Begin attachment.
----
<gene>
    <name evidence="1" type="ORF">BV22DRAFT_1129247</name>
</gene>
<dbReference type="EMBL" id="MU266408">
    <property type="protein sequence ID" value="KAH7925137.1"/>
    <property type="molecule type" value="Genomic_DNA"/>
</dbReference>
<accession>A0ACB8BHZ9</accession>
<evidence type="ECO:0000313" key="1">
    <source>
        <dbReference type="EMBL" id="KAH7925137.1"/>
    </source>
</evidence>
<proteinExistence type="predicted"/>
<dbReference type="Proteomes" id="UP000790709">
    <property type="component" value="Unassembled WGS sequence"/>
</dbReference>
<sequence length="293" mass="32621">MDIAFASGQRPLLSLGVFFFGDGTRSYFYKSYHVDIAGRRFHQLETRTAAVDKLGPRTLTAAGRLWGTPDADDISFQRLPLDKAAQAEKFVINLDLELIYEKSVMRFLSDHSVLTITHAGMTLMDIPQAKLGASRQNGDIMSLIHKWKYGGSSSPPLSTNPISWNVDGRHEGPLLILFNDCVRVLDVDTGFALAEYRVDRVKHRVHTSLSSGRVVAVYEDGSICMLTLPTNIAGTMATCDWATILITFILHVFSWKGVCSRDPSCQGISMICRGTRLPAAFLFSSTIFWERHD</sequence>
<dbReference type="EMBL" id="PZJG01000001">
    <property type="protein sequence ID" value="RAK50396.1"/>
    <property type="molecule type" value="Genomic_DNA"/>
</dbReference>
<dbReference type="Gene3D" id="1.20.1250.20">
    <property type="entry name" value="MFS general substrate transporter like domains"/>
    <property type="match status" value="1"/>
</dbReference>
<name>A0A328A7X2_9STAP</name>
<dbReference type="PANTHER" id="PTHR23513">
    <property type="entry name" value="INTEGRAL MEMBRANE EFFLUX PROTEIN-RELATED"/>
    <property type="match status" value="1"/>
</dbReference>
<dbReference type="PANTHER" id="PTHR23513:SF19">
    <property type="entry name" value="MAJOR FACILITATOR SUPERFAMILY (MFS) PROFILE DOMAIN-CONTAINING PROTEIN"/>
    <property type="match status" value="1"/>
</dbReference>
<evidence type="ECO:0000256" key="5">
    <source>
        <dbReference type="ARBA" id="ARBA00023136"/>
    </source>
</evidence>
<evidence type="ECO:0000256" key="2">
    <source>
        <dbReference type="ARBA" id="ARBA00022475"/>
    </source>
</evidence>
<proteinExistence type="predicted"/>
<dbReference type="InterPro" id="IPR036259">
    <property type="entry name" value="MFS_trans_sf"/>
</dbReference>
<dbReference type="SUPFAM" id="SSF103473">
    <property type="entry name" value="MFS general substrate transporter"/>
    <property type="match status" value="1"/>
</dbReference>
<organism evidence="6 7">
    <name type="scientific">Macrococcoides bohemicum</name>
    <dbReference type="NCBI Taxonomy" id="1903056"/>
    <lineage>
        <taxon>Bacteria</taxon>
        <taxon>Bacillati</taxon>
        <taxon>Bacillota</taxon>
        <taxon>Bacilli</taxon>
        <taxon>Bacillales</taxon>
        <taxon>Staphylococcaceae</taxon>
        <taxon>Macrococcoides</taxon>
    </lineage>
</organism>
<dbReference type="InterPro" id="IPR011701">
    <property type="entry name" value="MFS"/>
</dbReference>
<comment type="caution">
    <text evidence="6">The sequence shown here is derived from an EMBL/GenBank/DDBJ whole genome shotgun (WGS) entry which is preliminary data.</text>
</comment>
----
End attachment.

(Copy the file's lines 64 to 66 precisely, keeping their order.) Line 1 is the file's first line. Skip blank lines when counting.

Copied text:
        <taxon>Macrococcoides</taxon>
    </lineage>
</organism>